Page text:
THE LIST: Drew’s (Official & Final) Summer Movie Rankings (2017)
TRANSFORMERS: THE LAST KNIGHT
Somewhere between our last podcast and now, Michael Bay’s latest eye-sore dropped to the bottom of the barrel for me. THE LAST KNIGHT is migraine inducing, confusing and extremely dumb, yet somehow manages to be marginally better than its predecessor.
A rare misfire for Tom Cruise. I can’t say I wanted it but I do admire Universal’s idea for a Dark Universe. The idea sounds fun on paper. The problem is, it’s not fun on film. At least not this version. The Jake Johnson gags don’t work and the lead (Cruise) is so unlikable that nothing ever gels. This was at the bottom of my list for the entire summer but I’m moving it up because the running time isn’t nearly as insulting as THE LAST KNIGHT.
WAR FOR THE PLANET OF THE APES
Bleak and boring. If I learned anything this summer it’s that I don’t care about this franchise. After two installments ranging from okay to good, the third film in the APES franchise churns up two-plus hours of Jesus/Moses metaphors without bothering to say anything new.
IT COMES AT NIGHT
Often gorgeous and chilling, the sophomore effort from director Trey Edward Shults ends up being vague and frustrating. It’s low on my list but one I wouldn’t mind revisiting in the future.
THE DARK TOWER
Delayed, delayed then ripped apart by critics and some very vocal fans. Does it deserve the hate? Ehhh, no? I don’t know. I had fun with this. It’s essentially a greatest hits from the books crammed into a brisk 90-minute movie. 90 minutes! Think about how often that happens and then come back to me. I’m sure this version of the franchise is dead, which is a shame because all three leads are great.
I liked this. Fun setting, cool characters and some good tunes. Oh, and Toby Jones.
The biggest riser on my list. I’m not going to argue that this is a good movie, but it’s fun. It’s Guy Ritchie firing on all cylinders for two acts until the end when he goes full video game mode and the whole thing peters out. It was fun while it lasted.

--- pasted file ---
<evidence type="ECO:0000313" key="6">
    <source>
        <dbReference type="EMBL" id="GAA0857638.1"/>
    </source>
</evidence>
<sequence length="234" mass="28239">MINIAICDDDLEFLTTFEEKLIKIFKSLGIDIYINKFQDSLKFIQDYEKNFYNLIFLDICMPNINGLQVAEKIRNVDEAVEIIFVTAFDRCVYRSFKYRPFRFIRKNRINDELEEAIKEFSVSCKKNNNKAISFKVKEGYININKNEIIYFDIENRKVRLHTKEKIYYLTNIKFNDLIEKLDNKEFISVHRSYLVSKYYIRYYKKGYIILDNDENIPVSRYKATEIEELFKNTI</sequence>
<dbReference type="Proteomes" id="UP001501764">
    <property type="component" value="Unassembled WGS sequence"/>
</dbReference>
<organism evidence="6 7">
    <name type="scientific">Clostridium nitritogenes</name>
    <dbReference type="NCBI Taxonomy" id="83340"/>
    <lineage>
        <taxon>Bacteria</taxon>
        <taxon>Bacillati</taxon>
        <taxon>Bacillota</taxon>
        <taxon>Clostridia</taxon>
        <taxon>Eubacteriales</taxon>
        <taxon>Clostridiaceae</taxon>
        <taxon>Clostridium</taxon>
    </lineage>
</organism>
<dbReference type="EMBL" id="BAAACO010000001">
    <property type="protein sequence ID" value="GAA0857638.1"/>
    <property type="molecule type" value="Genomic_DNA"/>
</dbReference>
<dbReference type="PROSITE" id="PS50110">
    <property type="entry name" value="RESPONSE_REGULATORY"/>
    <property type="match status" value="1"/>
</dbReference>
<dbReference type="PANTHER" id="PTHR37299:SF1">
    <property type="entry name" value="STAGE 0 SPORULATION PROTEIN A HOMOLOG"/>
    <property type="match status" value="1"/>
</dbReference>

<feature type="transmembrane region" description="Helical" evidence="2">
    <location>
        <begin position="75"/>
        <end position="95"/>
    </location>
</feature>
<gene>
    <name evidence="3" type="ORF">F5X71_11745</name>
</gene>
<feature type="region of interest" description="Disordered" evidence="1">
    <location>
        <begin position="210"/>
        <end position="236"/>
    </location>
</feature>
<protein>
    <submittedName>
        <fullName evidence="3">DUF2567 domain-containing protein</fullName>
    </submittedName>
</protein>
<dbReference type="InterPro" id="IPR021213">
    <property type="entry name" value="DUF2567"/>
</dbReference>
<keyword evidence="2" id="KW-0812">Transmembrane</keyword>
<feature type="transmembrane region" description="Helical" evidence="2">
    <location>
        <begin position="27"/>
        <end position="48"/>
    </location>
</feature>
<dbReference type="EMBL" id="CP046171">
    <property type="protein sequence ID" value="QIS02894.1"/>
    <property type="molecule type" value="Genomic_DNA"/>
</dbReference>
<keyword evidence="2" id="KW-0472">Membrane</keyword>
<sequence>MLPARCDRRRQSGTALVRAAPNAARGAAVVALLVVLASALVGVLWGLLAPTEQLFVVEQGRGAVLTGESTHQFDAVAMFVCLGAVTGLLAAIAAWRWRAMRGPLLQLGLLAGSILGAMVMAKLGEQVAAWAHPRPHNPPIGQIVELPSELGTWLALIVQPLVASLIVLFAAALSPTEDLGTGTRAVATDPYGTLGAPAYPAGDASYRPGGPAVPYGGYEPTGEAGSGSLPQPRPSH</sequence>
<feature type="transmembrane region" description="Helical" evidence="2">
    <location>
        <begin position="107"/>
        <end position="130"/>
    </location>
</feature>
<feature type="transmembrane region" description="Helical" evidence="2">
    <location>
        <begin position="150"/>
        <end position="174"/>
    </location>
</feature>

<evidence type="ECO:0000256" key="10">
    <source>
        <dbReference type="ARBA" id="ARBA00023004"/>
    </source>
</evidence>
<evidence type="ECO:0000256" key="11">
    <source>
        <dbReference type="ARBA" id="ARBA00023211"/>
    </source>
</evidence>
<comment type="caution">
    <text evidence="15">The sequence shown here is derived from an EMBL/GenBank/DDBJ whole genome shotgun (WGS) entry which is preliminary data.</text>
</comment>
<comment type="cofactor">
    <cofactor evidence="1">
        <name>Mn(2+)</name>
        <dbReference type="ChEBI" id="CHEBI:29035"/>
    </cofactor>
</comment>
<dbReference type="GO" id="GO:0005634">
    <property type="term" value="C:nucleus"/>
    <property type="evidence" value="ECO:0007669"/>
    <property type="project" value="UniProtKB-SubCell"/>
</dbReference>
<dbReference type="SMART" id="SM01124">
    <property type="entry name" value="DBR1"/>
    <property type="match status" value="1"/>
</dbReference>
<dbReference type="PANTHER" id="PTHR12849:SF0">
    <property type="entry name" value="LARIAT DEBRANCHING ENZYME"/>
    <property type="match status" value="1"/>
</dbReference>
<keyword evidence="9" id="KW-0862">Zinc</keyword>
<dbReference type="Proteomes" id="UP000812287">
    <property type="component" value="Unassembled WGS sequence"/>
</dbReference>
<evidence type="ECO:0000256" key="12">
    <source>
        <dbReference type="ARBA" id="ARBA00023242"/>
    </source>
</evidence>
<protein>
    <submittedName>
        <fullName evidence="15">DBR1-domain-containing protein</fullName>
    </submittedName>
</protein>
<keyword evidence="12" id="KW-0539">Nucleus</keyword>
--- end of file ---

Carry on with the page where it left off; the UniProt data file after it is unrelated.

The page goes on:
A surprisingly good addition to the Conjuring Cinematic Universe. This was initially much higher on the list but it’s dropping a few spots because my desire to watch it again has essentially moved to zero.
GUARDIANS OF THE GALAXY: VOLUME 2
The ultimate mixed bag and far from the MCU King so many have crowned it. A lot of people love her but what do I have to do to make sure Nebula doesn’t show up in Volume 3? Name it. I’ll do it.
I admire this one because it’s weird. You go in for some alien on human violence and you walk out thinking about the meaning of life and wondering why you never learned to play the flute. It’s visually stunning and that cast. Oh man. Michael Fassbender is a delight and I’ll follow Billy Crudup anywhere. Why is it getting so hot in here?
Another win for the DCEU. WONDER WOMAN embraces a lot of the elements the brain trust at WB seem so hell-bent on pushing Superman away from. I like movies that deal with time and reflecting on the past. I love that this movie begins and ends with Diana looking at a picture and remembering people from her life, including a former love who came and went but remains with her forever. We need more of that.
Works incredibly well for a few reasons including the way it captures the character and setting in ways we’ve never seen before on film. This is Peter Parker/Spider-Man! The story also benefits from a villain who fits into the story naturally. Next to Loki, The Vulture has to be one of the strongest — if not the strongest — villain to appear in the MCU.
AND all hail Zendaya, the movie’s MVP.
Lives up to the hype… mostly. Bill Skarsgard and the kids are great, especially Sophia Lillis (Bev) and Finn Wolfhard (Ritchie). Skarsgard in particular is so incredibly frightening and fun that the movie starts getting wobbly when the scares start leaning on CGI.
My other issues concern Bill and Mike. Bill — the leader of the Loser’s Club often feels overshadowed and forgettable. Then there’s Mike. For me, Mike is the heart and soul of the novel, saddled with remembering the past and bringing everyone back together to save the future. He’s severely underused in this. I think that will change with Chapter Two and depending on the actor, the character could end up being as incredible as I imagine him to be.
But enough complaining! This was fun. I had a big dopey grin on my face for the bulk of the three-hour running time.
Speaking of big dopey grins. I had one of those watching Edgar Wright’s latest cinematic exercise, BABY DRIVER. I saw it for the technical attributes but left more surprised at the intimate moments, mainly the loving relationship between Baby and his foster father.
The cast is solid all around including Ansel Elgort — a fascinating lead. Then there’s Jamie Foxx who plays it so perfectly unhinged that when he exits the movie, it’s actually detrimental to the final act. Bravo!
The rare summer movie that lingers with you long after it’s over. DUNKIRK manages to be both astounding and nauseating at the same time. I love the risks Nolan takes. Critics main sticking point is beyond its technical attributes, there’s not much under the surface. I couldn’t disagree more. Through actions, Nolan deeply develops these characters over the tight and extremely tense run time. I can’t tell you how many times I’ve thought about where some of these characters ended up. Event cinema like this is rare and if you’re like me, you walked away reeling.
Click here for Daniel’s picks.